Closer inspection shows terrible machine work on the sprocket. The uneven bumps cause the chain to skip when climbing on and off the tooth making the chain span between the front and rear sprockets to whip up and down causing vibration that is hard to diagnose. I will definately clamp this into a vise and dress it up a bit with a chainsaw file which works really well.
After the sprocket is in it's position, it is held in place by a stamped aluminum bracket and allen head bolt.
I like to put a drop of locktite thread adhesive on the allen bolt to make sure it wont back out.
Closer inspection of the new pulley and sprocket reveals that the machining profile of the new parts wont allow for a grease channel or zerk fitting to be created.
A zerk fitting will allow grease to be supplied to the void between the two needle bearings.
I decided the best way was to drill down through the center of the pedal shaft about a inch and a half and then drill in sideways at the void on the shaft between the two bearings till the channels meet.
After measuring from the end of the pedal shaft to the void in the bearing run pattern, I transferd this measurment to a 5/32th drill bit and marked it with a piece of tape
Useing some scrap wood bits and a welding clamp, I was able to secure the pedal shaft upright on my drillpress. You can use a bench vise and a hand drill also since drilling down the center of rolled steel is fairly easy.
Keeping the bit cool and lubed is a good idea when doing the actual drilling. I keep a dropper bottle filled with ATF near the drill press. It sure helps the bit cut and the smoke looks cool too.
Drill, drill, drill, when I drill down till the tape marker on the bit is even with the end of the pedal shaft, then I know I'm deep enough into the void between the two needle bearings.
Now I can come out of the hole and prepare to drill a hole into the side of the shaft to meet up with the hole I just finished.
Before I un-clamp the pedal shaft from the press I remembered I need to open up the first 1/4 inch of the hole so that I can screw my grease zerk into the shaft. In the above picture I'm holding the Zerk I plan to use along side a 9/32nd
drill bit which is just smaller than the zerk threads.
Then I swap the bit into the drill chuck and open up the top 1/4 inch of the hole.
With the horizontal hole complete I can now unclamp the shaft, turn it on it's side and cut in the connecting passage using my 5/32 drill bit.
With all the drilling complete I still need to cut some threads into the hole in the end of the shaft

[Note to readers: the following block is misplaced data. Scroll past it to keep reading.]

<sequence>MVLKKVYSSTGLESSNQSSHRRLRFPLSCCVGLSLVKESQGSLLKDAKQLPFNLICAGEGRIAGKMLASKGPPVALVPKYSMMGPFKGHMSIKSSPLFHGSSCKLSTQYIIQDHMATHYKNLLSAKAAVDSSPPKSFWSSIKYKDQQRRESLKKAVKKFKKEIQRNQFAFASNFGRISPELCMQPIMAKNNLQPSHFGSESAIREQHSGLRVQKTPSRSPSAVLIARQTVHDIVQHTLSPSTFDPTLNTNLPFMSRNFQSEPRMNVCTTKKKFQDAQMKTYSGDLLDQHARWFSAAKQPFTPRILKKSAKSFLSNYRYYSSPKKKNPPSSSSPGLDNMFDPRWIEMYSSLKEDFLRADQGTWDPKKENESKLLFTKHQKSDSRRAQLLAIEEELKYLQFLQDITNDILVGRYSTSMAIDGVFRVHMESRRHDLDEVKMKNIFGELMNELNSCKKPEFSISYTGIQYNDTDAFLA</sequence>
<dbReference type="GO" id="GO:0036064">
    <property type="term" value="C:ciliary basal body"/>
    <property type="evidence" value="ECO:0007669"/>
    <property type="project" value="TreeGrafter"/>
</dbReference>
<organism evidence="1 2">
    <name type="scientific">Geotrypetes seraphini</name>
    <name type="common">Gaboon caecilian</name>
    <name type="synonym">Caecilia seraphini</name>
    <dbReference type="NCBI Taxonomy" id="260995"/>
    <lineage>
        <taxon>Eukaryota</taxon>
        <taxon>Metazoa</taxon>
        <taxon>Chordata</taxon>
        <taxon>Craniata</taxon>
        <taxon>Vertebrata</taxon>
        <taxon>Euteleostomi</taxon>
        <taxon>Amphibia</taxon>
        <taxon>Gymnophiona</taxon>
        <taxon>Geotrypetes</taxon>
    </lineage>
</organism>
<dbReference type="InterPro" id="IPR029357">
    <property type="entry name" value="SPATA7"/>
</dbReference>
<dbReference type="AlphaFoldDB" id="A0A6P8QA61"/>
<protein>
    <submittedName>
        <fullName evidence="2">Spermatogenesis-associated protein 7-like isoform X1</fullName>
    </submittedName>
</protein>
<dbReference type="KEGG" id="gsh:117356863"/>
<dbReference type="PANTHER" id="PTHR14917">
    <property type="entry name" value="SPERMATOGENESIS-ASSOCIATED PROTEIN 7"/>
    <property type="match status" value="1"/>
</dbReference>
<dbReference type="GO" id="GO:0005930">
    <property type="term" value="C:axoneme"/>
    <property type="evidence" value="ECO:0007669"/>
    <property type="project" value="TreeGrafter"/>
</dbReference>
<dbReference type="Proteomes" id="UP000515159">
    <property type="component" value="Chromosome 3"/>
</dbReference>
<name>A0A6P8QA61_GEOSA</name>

so the grease zerk can thread in. I did'nt have the correct thread tap to match the zerk threads but it did'nt matter cause all I need is for the zerk to twist into the hole and stay for keeps.
A few tight turns on the zerk with my 5/16 nut driver and the zert is home for good.
Next I slide the completed shaft back through the frame and prepare to mount the new pully. A small dab of start-up lube on the bearings and I slide the new pully onto it's shaft.
After sliding the new pully onto the pedal shaft I noticed it touched the swing arm even with the inboard thrust washer installed.
To correct this I installed a steel spacer washer on the shaft between the frame and the thrust washer.
I discovered later that I did not need to install the steel spacer washer since the pully actually likes to have this play to walk back and forth on the shaft. The alignment of the rear wheel and axel dictate where the pully will want to run.
All thats left to do is follow my steps in reverse and reassemble the chain and pedals. I see a problem straight away when I lay the chain on the rear sprocket.
The problem is that since I installed a larger front sprocket the chain is now too short for this axel position.
After loosening the axle nut, I can now loosen the slack adjusters and allow the wheel to move to a forward position and in turn allow the chain links to climb further up on the sprocket.
Then I am able to easily slide the master link in.
With the master link clipped and secure, only thing left is to is turn in the slack adjusters till the wheel is centered in the swing arm and the chain has about 3/4 of an inch up and down play on the lower span. Now tighten up the axle in God we trust, throw on the drive belt and I'm gonna go out and rod the hell out of this peugeot. I will update as to this Mods performance. This Modification page is now complete, Many thanks to Linda Green for her help so that I was able to use this Wiki page building, even if the artical is drawn out and boring with too many pictures. In the future articals I plan to be more direct.
Update on pully modification:
This new shiny Doppler brand pully performed as well as the stock one for about 200 miles then the inboard bearing shelled out and disintegrated. It was surely not from the lack of grease since I had done the above modification and the
grease streaked out all over says to me that it had plenty in reserve.
The cause of this failure was the use of cheap China made bearings installed in an otherwise well made drive pully.
Closer inspection shows that the bearings outer cage remains behind while all it's rollers are out on the state highway. Some MA Landsquid chapter members suggested that I refurbish my original pully with new bearings which seemed
like the best option since I did have a stock pully that had been shattered on a curb. Using their suggestion I was able to push the good German made bearing sets out of the shattered pully and reinstall them in my original pully.
So as you can see thats where I am today, about 500 miles further down the road on 30 year old, (very greasy) stock bearings. I suggest If you want to run one of these shiny new doppler drive pullys that you should always swap the
bearings for the German made ones in your original pully. Dont forget to throw the China made ones in the trash. Several other people have said they had the same outcome using the doppler pully.